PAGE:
After a few nice days last week, New York State has gone back to a more seasonable weather mode lately, but things are about to get a whole lot colder and icky over the next week or so.

Despite the calendar saying it's spring, Mother Nature still wants Old Man Winter to have a spot at the table.

Things will turn very cold this Friday into Saturday for New York State, according to AccuWeather.

Get our free mobile app

A polar vortex will cut through the Great Lakes, Midwest and Northeast this weekend and into early next week. The colder air will reach as far as Kentucky and Tennessee, as temps there will only reach the 50's.

As for New York State, we can expect temps to be in the 30's with both rain and snow impacting travel this weekend.

Sunday appears to be the snowiest day, with a few inches of snow possible in some areas and a bitter wind chill that will make it feel like early February, instead of the end of March.

Temperatures will be 10-30 degrees below normal for this time of year and the cold streak won't end until the middle of next week.

Forecasters also say that it looks like another blast of cold air could come into early April, after a brief warm up to close out March. We likely won't see normal April-like temps to stay for good until mid-April.

Make sure the winter boots are handy and the snow scrappers are at arm's length. Winter weather will be the story for the next few days.

LOOK: The most expensive weather and climate disasters in recent decades

Stacker ranked the most expensive climate disasters by the billions since 1980 by the total cost of all damages, adjusted for inflation, based on 2021 data from the National Oceanic and Atmospheric Administration (NOAA). The list starts with Hurricane Sally, which caused $7.3 billion in damages in 2020, and ends with a devastating 2005 hurricane that caused $170 billion in damage and killed at least 1,833 people. Keep reading to discover the 50 of the most expensive climate disasters in recent decades in the U.S.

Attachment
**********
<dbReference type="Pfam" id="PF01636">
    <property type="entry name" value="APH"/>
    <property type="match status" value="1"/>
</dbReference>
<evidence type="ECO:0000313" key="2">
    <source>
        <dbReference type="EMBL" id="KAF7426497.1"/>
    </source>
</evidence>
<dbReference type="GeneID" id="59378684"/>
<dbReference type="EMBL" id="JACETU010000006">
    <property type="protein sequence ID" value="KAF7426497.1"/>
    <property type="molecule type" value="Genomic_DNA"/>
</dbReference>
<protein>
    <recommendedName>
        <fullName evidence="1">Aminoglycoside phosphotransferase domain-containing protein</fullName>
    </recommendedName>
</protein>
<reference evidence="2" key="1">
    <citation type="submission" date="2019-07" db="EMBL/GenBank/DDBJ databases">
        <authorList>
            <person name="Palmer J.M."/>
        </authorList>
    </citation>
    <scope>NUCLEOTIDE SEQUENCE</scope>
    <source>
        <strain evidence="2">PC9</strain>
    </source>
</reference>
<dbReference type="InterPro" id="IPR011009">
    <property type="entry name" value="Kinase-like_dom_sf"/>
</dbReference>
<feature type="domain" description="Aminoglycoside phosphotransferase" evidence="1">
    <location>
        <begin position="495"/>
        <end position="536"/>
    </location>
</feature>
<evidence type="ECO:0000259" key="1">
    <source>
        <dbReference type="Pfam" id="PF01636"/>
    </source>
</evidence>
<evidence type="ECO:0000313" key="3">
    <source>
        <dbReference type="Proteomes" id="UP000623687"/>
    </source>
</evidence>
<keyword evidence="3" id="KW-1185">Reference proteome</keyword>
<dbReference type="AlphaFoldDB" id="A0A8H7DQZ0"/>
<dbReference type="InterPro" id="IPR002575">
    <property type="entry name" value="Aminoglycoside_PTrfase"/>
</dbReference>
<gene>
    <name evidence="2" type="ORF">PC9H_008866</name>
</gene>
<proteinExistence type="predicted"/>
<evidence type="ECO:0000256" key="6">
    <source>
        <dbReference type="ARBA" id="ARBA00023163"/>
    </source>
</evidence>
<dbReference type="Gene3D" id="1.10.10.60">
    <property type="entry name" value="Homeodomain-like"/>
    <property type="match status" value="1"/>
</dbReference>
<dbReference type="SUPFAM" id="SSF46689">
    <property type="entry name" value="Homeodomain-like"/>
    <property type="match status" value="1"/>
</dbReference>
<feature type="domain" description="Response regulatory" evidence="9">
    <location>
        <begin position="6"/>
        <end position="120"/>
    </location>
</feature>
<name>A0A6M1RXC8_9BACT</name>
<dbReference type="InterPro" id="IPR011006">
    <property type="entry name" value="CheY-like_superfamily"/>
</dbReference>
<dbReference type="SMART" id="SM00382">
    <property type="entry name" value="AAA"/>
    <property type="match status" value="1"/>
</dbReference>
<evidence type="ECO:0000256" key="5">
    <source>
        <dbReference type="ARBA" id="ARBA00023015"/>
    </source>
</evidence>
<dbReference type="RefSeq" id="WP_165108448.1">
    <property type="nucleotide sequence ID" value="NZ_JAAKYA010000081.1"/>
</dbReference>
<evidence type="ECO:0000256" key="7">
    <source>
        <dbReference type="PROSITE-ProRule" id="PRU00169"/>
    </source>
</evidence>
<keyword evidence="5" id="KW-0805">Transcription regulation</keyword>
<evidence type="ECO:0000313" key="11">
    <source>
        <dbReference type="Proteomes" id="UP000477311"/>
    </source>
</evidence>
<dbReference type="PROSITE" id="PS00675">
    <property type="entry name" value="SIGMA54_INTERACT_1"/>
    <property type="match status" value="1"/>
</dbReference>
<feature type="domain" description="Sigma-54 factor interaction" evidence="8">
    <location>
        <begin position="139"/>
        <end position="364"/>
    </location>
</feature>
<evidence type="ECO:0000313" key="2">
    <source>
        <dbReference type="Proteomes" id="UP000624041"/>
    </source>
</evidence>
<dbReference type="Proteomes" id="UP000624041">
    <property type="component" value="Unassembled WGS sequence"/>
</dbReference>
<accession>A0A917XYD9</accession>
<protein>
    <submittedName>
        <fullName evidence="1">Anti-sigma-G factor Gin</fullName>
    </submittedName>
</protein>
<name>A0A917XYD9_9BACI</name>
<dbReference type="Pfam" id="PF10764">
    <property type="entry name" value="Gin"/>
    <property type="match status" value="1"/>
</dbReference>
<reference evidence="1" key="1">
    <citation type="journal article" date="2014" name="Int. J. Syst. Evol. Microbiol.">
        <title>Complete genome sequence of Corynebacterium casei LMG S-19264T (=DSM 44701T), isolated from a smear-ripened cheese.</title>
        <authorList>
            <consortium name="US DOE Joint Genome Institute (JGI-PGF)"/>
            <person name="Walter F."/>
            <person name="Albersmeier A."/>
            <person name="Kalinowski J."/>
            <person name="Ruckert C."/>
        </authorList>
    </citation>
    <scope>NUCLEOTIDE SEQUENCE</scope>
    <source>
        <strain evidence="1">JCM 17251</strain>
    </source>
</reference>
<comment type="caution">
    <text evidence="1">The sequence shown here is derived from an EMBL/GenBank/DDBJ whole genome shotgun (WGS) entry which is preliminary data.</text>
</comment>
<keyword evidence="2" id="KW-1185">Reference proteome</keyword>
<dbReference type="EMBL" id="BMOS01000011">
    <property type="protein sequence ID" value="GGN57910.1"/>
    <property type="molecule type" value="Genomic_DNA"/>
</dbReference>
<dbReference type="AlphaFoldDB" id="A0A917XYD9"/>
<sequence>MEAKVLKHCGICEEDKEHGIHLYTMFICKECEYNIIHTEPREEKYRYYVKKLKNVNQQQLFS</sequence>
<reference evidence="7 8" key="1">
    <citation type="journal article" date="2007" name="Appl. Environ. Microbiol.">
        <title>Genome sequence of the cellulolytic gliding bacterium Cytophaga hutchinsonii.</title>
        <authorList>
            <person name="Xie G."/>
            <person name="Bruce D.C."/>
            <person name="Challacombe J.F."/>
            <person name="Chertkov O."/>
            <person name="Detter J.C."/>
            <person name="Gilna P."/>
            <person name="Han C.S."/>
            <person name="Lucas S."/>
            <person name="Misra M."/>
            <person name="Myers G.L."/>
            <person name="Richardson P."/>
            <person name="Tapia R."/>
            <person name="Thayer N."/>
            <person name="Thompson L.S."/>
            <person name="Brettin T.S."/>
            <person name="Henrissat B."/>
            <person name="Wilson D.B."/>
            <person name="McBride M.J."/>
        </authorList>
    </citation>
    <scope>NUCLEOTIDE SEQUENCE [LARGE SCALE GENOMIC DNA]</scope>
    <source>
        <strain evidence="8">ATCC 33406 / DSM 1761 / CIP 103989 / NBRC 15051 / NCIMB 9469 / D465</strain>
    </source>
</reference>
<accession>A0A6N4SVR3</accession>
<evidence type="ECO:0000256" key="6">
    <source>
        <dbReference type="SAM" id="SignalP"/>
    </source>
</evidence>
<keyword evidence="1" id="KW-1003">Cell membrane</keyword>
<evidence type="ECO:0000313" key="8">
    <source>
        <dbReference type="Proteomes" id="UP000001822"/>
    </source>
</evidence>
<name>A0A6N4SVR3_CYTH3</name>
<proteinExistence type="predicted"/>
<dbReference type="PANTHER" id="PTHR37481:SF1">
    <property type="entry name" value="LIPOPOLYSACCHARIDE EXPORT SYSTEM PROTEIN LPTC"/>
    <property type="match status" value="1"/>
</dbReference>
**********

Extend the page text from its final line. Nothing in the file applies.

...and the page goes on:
LOOK: Food history from the year you were born

From product innovations to major recalls, Stacker researched what happened in food history every year since 1921, according to news and government sources.
 

LOOK: Here are the pets banned in each state

Because the regulation of exotic animals is left to states, some organizations, including The Humane Society of the United States, advocate for federal, standardized legislation that would ban owning large cats, bears, primates, and large poisonous snakes as pets.

Read on to see which pets are banned in your home state, as well as across the nation.

More From 93.7 WBLK